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Rickenbacker Rock

Try calling Paul Weller of the Jam a punk rocker, and finds out how icy a cold stare can be. The intense young man who fulfills the Townshend role in England's only Mod new wave band has very definite ideas about the Jam, and punkdom plays no part therein.

From clothes to musical arrangements, everything the Jam does is precise, careful and natty. Mohair suits do not breed revolution. Fortunately, Weller and his pair of conservative looners, Bruce Foxton and Rick Buckler, have the musical aptitude and requisite R'n'R energy to stand up as one of the better remnants of the new wave.

Placing the Jam presents a bit of a problem; everything about them seems firmly locked into a 1965 time warp, with only subtle indications that more than ten years have passed. At first contact, the image and style is a bit suspect; after all, Weller was a scant seven years old when 'My Generation' was released, but there's a plausible explanation for that. Despite their lack of personal experience, the Jam have successfully managed to live life as the now-super-stars did during their formative years as art school Mods. With basically the same inclination towards teenage camaraderie that drove your Townshends, Bowies, Davies's and Ronnie Woods into Carnaby Street with pound notes to buy the latest styles, Weller and company have adopted the sounds, styles, tastes and outlook to their own purposes. And it works without being hokey or fake.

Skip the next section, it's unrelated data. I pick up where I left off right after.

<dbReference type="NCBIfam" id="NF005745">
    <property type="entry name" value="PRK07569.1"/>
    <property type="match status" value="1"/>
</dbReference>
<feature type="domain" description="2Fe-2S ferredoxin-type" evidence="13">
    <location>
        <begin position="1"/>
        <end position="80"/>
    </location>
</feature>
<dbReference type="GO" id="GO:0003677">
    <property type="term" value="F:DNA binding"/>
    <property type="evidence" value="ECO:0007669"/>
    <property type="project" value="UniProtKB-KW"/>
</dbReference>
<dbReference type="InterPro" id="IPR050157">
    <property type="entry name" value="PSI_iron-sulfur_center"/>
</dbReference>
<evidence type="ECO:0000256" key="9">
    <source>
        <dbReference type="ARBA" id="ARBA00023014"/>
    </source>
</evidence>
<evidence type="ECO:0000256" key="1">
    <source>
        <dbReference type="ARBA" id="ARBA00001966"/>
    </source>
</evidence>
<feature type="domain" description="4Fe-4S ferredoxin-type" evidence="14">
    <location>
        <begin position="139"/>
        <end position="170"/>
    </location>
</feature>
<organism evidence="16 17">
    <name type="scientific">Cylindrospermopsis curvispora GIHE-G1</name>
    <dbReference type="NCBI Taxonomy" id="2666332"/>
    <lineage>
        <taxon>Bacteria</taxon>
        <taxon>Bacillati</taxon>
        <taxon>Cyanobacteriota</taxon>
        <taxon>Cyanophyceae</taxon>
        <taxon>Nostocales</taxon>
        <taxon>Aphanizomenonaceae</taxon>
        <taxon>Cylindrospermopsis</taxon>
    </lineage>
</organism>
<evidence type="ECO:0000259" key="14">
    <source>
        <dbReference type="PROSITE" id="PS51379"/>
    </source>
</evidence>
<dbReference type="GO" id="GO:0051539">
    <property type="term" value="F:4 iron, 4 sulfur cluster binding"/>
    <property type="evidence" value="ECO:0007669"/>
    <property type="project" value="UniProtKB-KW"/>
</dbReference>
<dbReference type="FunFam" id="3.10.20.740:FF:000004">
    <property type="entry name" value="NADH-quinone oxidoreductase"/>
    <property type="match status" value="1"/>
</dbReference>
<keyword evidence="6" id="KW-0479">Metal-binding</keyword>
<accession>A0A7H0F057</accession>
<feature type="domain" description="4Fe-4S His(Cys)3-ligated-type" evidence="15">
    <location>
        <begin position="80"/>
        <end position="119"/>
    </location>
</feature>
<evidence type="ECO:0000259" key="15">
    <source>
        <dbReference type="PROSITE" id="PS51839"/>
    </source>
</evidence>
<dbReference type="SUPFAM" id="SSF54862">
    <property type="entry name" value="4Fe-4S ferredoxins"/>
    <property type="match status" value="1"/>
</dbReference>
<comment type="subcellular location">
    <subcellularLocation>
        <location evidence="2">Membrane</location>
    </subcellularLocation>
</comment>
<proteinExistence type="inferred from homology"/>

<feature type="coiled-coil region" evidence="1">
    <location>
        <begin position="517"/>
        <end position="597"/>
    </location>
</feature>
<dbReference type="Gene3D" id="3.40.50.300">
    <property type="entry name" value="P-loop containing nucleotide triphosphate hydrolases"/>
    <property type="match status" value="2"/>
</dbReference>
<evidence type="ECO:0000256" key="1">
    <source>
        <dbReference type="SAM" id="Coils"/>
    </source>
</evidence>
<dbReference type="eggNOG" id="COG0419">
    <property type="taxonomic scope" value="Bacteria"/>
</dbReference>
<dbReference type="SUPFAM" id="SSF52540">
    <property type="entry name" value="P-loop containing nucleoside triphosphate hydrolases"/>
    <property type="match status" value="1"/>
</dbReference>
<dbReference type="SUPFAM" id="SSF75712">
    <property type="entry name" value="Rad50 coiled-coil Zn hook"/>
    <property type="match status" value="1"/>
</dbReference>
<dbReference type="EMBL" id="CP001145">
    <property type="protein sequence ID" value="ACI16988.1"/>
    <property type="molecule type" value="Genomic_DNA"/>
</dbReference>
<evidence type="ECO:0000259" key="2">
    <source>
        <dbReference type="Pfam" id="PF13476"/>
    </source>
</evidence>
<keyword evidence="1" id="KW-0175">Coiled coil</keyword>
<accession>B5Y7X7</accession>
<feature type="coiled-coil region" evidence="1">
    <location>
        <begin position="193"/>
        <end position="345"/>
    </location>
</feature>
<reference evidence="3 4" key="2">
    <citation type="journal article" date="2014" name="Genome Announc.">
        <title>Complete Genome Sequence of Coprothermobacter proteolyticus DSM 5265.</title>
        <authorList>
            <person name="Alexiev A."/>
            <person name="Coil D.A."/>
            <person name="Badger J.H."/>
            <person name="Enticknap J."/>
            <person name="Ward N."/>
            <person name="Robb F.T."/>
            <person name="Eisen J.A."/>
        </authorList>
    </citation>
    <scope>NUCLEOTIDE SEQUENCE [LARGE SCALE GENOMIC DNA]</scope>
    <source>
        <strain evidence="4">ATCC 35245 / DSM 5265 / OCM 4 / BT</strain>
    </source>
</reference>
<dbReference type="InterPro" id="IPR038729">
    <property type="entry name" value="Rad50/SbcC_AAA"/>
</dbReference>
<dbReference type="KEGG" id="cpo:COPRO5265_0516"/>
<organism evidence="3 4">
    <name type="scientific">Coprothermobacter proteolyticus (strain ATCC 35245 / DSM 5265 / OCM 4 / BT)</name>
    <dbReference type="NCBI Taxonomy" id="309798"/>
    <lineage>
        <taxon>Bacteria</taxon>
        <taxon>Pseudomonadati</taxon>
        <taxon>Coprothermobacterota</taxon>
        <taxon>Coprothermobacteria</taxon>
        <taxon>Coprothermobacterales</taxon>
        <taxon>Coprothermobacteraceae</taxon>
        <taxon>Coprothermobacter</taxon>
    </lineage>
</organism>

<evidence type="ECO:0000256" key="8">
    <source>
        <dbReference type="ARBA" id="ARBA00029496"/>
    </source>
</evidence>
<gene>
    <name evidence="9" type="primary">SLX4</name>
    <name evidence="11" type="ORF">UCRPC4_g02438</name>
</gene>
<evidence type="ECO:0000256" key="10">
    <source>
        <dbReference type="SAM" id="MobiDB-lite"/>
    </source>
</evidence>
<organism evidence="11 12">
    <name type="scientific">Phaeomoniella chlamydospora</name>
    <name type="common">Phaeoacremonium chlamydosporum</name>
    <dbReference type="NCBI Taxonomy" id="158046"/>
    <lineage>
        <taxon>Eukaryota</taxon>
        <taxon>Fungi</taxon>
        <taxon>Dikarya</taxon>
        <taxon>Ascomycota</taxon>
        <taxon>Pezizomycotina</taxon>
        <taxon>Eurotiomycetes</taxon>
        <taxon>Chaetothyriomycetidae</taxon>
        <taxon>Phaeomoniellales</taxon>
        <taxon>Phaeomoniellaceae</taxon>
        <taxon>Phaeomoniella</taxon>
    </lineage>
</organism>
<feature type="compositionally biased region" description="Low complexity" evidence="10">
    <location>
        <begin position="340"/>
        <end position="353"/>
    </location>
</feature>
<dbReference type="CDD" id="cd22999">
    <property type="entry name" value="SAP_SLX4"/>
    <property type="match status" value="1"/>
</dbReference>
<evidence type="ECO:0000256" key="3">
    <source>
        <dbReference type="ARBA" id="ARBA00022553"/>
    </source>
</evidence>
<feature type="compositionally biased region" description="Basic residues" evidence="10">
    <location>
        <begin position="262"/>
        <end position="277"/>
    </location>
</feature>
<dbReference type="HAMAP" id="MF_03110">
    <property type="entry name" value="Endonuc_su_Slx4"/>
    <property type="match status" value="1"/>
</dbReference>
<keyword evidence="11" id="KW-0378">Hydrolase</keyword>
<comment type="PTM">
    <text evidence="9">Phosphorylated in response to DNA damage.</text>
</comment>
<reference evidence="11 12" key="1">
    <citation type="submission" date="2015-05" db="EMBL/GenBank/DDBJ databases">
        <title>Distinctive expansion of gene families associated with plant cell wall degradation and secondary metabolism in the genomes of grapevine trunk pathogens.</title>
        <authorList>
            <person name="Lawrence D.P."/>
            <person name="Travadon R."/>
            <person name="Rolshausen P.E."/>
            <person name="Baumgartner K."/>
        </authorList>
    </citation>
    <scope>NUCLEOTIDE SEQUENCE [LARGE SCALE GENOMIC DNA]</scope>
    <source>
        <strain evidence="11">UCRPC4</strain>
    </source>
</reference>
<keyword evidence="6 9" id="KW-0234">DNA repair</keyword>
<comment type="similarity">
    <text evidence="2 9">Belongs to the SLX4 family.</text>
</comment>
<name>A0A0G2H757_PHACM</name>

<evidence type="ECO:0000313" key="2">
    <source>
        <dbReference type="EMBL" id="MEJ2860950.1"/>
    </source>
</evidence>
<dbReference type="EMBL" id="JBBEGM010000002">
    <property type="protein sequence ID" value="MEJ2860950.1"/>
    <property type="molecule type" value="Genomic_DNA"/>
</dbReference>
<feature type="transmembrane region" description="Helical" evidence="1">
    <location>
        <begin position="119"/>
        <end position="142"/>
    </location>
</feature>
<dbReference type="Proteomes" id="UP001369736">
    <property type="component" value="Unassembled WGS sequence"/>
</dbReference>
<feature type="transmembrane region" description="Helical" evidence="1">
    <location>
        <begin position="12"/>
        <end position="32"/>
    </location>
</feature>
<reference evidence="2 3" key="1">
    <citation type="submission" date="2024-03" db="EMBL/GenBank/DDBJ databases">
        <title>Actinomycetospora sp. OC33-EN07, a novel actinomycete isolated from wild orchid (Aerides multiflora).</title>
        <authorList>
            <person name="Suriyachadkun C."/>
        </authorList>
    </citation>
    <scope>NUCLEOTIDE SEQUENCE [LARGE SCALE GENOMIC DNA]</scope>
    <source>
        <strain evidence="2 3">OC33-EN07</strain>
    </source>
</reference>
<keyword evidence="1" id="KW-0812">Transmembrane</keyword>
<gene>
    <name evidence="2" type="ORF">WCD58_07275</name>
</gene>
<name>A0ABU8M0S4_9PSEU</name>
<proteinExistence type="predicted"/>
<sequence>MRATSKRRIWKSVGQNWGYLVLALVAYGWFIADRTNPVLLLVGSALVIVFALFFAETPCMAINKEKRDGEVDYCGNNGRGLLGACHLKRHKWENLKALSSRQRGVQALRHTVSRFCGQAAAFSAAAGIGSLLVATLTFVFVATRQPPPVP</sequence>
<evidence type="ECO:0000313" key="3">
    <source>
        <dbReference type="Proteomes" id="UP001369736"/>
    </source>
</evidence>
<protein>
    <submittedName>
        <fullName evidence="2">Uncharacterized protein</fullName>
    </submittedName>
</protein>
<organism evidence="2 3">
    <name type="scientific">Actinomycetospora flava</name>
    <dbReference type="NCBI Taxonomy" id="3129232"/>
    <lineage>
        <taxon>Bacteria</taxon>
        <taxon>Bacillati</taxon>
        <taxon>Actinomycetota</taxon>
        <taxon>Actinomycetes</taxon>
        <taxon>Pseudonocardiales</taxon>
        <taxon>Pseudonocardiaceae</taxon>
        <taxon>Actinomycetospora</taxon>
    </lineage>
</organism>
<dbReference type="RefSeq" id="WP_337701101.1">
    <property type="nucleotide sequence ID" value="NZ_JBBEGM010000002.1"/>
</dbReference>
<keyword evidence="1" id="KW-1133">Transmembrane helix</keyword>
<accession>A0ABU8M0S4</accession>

Judging by the Jam's debut album, In the City, the question of honesty arises as a major stumbling block to liking them. Reviewing the album in TP 21, I wrote, "It may take a while for the group to develop an identity of its own." The rave reviews in the British press did little to brighten the picture as they capitalized on the political conservatism of the band, raising questions about the fascist organization in Britain and its relationship to something or another. After seeing the group live and having a chance to query Weller on a few points, I like them a lot more; they're honest about what they do, even if that makes them anachronisms. They don't care; they play it like they like it. If nothing else, they're sincere.

For Weller, the Beatles were what it was all about as a kid. He grew up in a London suburb, and never had a chance to see concerts. The first time he was ever in the Marquee Club was when the Jam played there. He's never seen the Who, and doesn't like anything they've done in years. What he does like is Tamla/Motown, Otis Redding, Wilson Pickett and those nonpareil art rockers, the Creation. He also gives a lot of credit to a few American pop groups of the '60s: Paul Revere and the Raiders, the Monkees, and the like. Otherwise, American music leaves him cold. It's a strange feeling, discussing dead bands with someone less familiar with their recorded repertoire, when he's the one who's supposed to be ripping them off. It's less disquieting than indicative of Weller's abiding honesty He's heard some of the music of an era, it appeals to him and he wants to play it Fine. Hard to believe, but ultimately acceptable.

The three Jammers are articulate and in tense. At an ill-conceived press conference in New York they fielded questions from local journalists, defended themselves against fashion cynics who found their matched black and white suits (and skinny ties) a bit hokey, and did their best to keep serious while responding to queries about Rotosound strings and their Mod/Rocker allegiance. Up close, Weller is just like a real person, much more a fan than a star. Quite a contrast from the poseurs that populate the punkier groups. Image aside, Weller has no fights to pick with anybody.